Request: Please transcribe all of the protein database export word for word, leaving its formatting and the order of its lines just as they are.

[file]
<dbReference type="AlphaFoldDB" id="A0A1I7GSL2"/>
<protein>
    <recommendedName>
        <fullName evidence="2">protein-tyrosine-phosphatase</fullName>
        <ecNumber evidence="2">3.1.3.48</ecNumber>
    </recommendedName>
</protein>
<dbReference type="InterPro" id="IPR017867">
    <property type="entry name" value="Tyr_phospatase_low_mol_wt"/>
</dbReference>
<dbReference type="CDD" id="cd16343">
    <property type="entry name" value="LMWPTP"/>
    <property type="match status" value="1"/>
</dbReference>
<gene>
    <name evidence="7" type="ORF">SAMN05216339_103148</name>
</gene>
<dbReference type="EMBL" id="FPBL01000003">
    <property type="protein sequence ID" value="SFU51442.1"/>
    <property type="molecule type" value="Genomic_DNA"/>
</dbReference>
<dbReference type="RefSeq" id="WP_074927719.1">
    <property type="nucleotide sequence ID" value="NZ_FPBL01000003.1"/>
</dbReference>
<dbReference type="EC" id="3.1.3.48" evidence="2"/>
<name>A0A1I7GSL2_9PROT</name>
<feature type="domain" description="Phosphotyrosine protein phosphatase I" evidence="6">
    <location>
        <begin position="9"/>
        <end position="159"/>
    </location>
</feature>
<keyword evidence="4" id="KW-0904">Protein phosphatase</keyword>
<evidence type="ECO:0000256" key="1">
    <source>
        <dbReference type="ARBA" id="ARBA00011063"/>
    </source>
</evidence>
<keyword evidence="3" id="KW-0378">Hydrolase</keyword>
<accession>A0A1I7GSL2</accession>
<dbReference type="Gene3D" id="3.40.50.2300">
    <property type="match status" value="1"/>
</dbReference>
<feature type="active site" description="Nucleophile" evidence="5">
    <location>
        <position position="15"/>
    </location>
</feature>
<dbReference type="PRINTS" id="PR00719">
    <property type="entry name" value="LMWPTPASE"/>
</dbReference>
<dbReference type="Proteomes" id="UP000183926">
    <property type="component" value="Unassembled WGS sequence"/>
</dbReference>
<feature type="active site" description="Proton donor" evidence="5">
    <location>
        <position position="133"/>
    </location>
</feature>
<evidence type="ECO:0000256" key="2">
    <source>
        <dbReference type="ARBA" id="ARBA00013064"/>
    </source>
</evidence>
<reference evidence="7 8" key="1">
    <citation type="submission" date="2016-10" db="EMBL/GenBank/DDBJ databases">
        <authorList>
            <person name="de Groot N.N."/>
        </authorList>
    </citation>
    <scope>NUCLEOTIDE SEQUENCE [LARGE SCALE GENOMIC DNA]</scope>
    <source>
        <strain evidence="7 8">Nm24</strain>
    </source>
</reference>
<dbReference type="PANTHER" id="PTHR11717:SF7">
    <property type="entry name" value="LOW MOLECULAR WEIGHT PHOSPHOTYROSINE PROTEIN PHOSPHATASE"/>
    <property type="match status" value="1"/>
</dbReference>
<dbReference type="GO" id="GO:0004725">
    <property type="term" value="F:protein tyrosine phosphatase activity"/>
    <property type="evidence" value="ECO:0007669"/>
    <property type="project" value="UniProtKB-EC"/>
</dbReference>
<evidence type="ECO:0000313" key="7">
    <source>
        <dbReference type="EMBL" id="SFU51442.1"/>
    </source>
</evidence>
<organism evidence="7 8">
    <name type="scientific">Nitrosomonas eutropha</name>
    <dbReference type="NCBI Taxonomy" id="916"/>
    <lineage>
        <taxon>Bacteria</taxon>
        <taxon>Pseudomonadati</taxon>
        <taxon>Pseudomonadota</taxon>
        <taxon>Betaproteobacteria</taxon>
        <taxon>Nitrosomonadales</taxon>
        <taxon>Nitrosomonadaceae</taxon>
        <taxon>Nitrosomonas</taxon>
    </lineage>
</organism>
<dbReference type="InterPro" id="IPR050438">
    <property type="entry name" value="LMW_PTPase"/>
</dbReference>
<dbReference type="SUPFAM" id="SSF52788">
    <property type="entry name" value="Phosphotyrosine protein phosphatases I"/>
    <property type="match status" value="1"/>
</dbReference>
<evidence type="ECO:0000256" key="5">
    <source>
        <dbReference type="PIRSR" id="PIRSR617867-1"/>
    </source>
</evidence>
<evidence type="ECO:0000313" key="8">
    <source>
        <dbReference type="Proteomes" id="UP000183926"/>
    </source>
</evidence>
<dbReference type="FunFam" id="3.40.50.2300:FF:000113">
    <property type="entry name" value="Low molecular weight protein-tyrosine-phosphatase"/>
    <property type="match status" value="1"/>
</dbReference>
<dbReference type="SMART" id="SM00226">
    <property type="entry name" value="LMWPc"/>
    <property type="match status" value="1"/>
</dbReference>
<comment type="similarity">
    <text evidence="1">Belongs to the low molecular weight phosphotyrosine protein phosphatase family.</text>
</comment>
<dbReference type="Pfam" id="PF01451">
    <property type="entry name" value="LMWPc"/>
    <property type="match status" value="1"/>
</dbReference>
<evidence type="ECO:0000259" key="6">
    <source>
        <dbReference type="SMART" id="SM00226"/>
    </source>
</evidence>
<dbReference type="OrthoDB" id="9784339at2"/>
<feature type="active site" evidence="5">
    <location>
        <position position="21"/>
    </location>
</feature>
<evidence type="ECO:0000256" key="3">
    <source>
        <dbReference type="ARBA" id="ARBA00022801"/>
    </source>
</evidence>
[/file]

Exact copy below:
<dbReference type="AlphaFoldDB" id="A0A1I7GSL2"/>
<protein>
    <recommendedName>
        <fullName evidence="2">protein-tyrosine-phosphatase</fullName>
        <ecNumber evidence="2">3.1.3.48</ecNumber>
    </recommendedName>
</protein>
<dbReference type="InterPro" id="IPR017867">
    <property type="entry name" value="Tyr_phospatase_low_mol_wt"/>
</dbReference>
<dbReference type="CDD" id="cd16343">
    <property type="entry name" value="LMWPTP"/>
    <property type="match status" value="1"/>
</dbReference>
<gene>
    <name evidence="7" type="ORF">SAMN05216339_103148</name>
</gene>
<dbReference type="EMBL" id="FPBL01000003">
    <property type="protein sequence ID" value="SFU51442.1"/>
    <property type="molecule type" value="Genomic_DNA"/>
</dbReference>
<dbReference type="RefSeq" id="WP_074927719.1">
    <property type="nucleotide sequence ID" value="NZ_FPBL01000003.1"/>
</dbReference>
<dbReference type="EC" id="3.1.3.48" evidence="2"/>
<name>A0A1I7GSL2_9PROT</name>
<feature type="domain" description="Phosphotyrosine protein phosphatase I" evidence="6">
    <location>
        <begin position="9"/>
        <end position="159"/>
    </location>
</feature>
<keyword evidence="4" id="KW-0904">Protein phosphatase</keyword>
<evidence type="ECO:0000256" key="1">
    <source>
        <dbReference type="ARBA" id="ARBA00011063"/>
    </source>
</evidence>
<keyword evidence="3" id="KW-0378">Hydrolase</keyword>
<accession>A0A1I7GSL2</accession>
<dbReference type="Gene3D" id="3.40.50.2300">
    <property type="match status" value="1"/>
</dbReference>
<feature type="active site" description="Nucleophile" evidence="5">
    <location>
        <position position="15"/>
    </location>
</feature>
<dbReference type="PRINTS" id="PR00719">
    <property type="entry name" value="LMWPTPASE"/>
</dbReference>
<dbReference type="Proteomes" id="UP000183926">
    <property type="component" value="Unassembled WGS sequence"/>
</dbReference>
<feature type="active site" description="Proton donor" evidence="5">
    <location>
        <position position="133"/>
    </location>
</feature>
<evidence type="ECO:0000256" key="2">
    <source>
        <dbReference type="ARBA" id="ARBA00013064"/>
    </source>
</evidence>
<reference evidence="7 8" key="1">
    <citation type="submission" date="2016-10" db="EMBL/GenBank/DDBJ databases">
        <authorList>
            <person name="de Groot N.N."/>
        </authorList>
    </citation>
    <scope>NUCLEOTIDE SEQUENCE [LARGE SCALE GENOMIC DNA]</scope>
    <source>
        <strain evidence="7 8">Nm24</strain>
    </source>
</reference>
<dbReference type="PANTHER" id="PTHR11717:SF7">
    <property type="entry name" value="LOW MOLECULAR WEIGHT PHOSPHOTYROSINE PROTEIN PHOSPHATASE"/>
    <property type="match status" value="1"/>
</dbReference>
<dbReference type="GO" id="GO:0004725">
    <property type="term" value="F:protein tyrosine phosphatase activity"/>
    <property type="evidence" value="ECO:0007669"/>
    <property type="project" value="UniProtKB-EC"/>
</dbReference>
<evidence type="ECO:0000313" key="7">
    <source>
        <dbReference type="EMBL" id="SFU51442.1"/>
    </source>
</evidence>
<organism evidence="7 8">
    <name type="scientific">Nitrosomonas eutropha</name>
    <dbReference type="NCBI Taxonomy" id="916"/>
    <lineage>
        <taxon>Bacteria</taxon>
        <taxon>Pseudomonadati</taxon>
        <taxon>Pseudomonadota</taxon>
        <taxon>Betaproteobacteria</taxon>
        <taxon>Nitrosomonadales</taxon>
        <taxon>Nitrosomonadaceae</taxon>
        <taxon>Nitrosomonas</taxon>
    </lineage>
</organism>
<dbReference type="InterPro" id="IPR050438">
    <property type="entry name" value="LMW_PTPase"/>
</dbReference>
<dbReference type="SUPFAM" id="SSF52788">
    <property type="entry name" value="Phosphotyrosine protein phosphatases I"/>
    <property type="match status" value="1"/>
</dbReference>
<evidence type="ECO:0000256" key="5">
    <source>
        <dbReference type="PIRSR" id="PIRSR617867-1"/>
    </source>
</evidence>
<evidence type="ECO:0000313" key="8">
    <source>
        <dbReference type="Proteomes" id="UP000183926"/>
    </source>
</evidence>
<dbReference type="FunFam" id="3.40.50.2300:FF:000113">
    <property type="entry name" value="Low molecular weight protein-tyrosine-phosphatase"/>
    <property type="match status" value="1"/>
</dbReference>
<dbReference type="SMART" id="SM00226">
    <property type="entry name" value="LMWPc"/>
    <property type="match status" value="1"/>
</dbReference>
<comment type="similarity">
    <text evidence="1">Belongs to the low molecular weight phosphotyrosine protein phosphatase family.</text>
</comment>
<dbReference type="Pfam" id="PF01451">
    <property type="entry name" value="LMWPc"/>
    <property type="match status" value="1"/>
</dbReference>
<evidence type="ECO:0000259" key="6">
    <source>
        <dbReference type="SMART" id="SM00226"/>
    </source>
</evidence>
<dbReference type="OrthoDB" id="9784339at2"/>
<feature type="active site" evidence="5">
    <location>
        <position position="21"/>
    </location>
</feature>
<evidence type="ECO:0000256" key="3">
    <source>
        <dbReference type="ARBA" id="ARBA00022801"/>
    </source>
</evidence>